Used Tired Raised Garden & Tree Ring




Ever wonder what to do with those old tires? Do you want to have a garden without the need to till soil? We have found that used tires make GREAT raised garden beds!

Please note that we are using some serious saws to cut the tire. It's important that you are familiar with and comfortable using power tools to make these projects. While the cuts are not difficult, the tires do have steel wires in the sidewall that can be resistant to sawing initially. BE CAREFUL AND WATCH WHERE YOU PLACE YOUR HANDS/FINGERS!


- Used tires:
We saved our tires when we replaced them. This actually saved us the cost of the disposal fee! We also asked a couple of friends to save their tires for us as well since we knew we'd need several for various gardens.

- Sharp Knife:
You will want to use a sharp knife but not one that would bother you if it's used in your garden.

- Jig Saw:
This saw is used to cut the side off the tire.

- Dual Saw:
This is the saw we used to cut a slit in the side of the tire. It cuts through the steel bands easily. Again, BE CAREFUL!

- Landscape Fabric:
You could also use several layers of newspaper to create a weed/grass block.

- Garden Soil:
You can purchase garden soil, compost material, or find a friend/acquaintance who needs to have soil hauled away.

Step 2: Preparing to Remove Sidewall

All you really need to do in this step is make a "hole" to put the jig saw blade into.

Step 3: Cutting Away the Sidewall With Jigsaw

Now all you have to do is cut around the tire! We didn't use a special blade. The general purpose blade works just fine.

You should also note that it isn't necessary to remove both sidewalls. We've tried this both ways and have found that the tire is much more stable if you only remove one side. Also, you have a trough that allows a little water to pool into a reservoir which helps with fluid retention and watering. Another benefit is the way this second sidewall will hold the landscape fabric and soil without allowing it to run out the bottom.

Step 4: The Sidewall Is Removed!

This is what you're left with after removing the sidewall.

Since I believe you're intelligent enough to figure out where to put the soil and landscape fabric, I'm not showing photos of that step. All you need to do is, PLACE THE TIRE WHERE YOU WANT IT SINCE THERE WILL BE NO WAY YOU CAN MOVE IT ONCE THE SOIL IS IN. Once you have the tire in place you will need to line it with the landscape fabric. Then fill the tire with soil and plant!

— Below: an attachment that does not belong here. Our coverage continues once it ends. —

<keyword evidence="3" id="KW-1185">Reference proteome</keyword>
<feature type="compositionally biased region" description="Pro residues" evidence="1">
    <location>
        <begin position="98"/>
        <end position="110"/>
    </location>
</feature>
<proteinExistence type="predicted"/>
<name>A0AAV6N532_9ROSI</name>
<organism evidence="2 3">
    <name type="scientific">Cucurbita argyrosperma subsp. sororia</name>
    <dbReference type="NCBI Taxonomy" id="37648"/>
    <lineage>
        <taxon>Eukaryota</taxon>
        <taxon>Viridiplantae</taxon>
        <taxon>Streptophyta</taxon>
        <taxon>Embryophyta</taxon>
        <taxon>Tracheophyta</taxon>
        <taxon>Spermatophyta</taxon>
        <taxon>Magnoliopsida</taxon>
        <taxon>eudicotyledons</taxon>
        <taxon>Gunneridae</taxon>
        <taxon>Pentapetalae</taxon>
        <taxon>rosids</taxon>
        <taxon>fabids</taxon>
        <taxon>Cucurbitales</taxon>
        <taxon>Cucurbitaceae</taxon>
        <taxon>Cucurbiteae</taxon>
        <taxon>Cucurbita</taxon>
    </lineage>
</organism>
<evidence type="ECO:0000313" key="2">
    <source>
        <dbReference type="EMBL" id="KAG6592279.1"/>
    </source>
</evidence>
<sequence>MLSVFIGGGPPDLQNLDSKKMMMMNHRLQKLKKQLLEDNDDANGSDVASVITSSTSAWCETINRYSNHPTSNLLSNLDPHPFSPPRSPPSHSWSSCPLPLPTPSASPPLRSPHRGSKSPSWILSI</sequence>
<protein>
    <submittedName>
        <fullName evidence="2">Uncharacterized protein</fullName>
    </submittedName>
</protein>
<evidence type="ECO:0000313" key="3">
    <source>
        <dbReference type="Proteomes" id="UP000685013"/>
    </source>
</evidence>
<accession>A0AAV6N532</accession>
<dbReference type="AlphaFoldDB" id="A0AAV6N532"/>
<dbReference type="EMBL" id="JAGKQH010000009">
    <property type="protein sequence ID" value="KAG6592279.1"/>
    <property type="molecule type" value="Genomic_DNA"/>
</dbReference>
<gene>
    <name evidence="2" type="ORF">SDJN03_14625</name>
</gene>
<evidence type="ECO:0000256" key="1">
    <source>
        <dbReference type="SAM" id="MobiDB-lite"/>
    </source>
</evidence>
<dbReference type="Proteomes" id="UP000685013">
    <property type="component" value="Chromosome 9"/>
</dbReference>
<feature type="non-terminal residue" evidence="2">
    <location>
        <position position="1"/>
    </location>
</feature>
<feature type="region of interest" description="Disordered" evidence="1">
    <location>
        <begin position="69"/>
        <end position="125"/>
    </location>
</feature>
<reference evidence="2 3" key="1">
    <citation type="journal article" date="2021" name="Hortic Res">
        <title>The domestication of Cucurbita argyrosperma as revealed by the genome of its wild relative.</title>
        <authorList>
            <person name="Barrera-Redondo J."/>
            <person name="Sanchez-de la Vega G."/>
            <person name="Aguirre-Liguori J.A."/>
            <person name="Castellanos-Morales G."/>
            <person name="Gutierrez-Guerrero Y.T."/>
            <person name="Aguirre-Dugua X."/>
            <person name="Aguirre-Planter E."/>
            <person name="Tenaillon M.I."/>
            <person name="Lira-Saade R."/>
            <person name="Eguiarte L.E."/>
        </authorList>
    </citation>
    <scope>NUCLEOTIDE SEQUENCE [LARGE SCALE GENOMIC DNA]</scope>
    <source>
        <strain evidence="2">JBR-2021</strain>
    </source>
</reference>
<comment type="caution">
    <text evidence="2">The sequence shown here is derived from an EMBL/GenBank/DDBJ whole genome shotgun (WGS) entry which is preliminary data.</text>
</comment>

Now wasn't that easy???


Step 5: Splitting the Tree Ring

This step is optional depending on the size of your tree or shrub. If the plant is too large for the ring to go over it then you will need to cut the split.

Again I'd like to caution you about where your hands and fingers are placed. Make sure that you have the tree ring placed on a safe surface with an adequate work surface for cutting. Take time to make sure the electrical cord isn't in the way of your blade!

You will need to use a Dual Saw for cutting through the steel belting. It's usually a very narrow band of metal that requires cutting. Be prepared to feel a give and easier cutting after you get through the metal band. The most difficult part of cutting is the curvature of the sidewall. We suggest using a cutting surface that you can cut into.

Step 6: Now You've Made Two Projects Out of One Tire!

This picture shows a tree ring in place around a small shrub. We didn't need to cut this ring because the ring was so small.

Our rings have stayed in place through several mowings without any pinning or stakes. However, it would be easy enough to drill some holes to drive stakes into for holding the ring in place. We have also filled in some tree rings with mulch now and it stays put really well.

*Additional tip for "lawn stakes":
Everyone I know has more wire hangers than any reasonable person could sanely use. (I say sanely because I find it insanity inducing to untangle the tangle of wire hangers when doing laundry!) Wire hangers make GREAT lawn stakes. We've used them for years and since you will typically pick these up for free, they are also CHEAP! (That's one of my favorite words!)

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    52 Discussions


    2 years ago

    can anyone give me an idea of how much soil I would need to half fill a Larry tyre. The bottom half is filled with stones.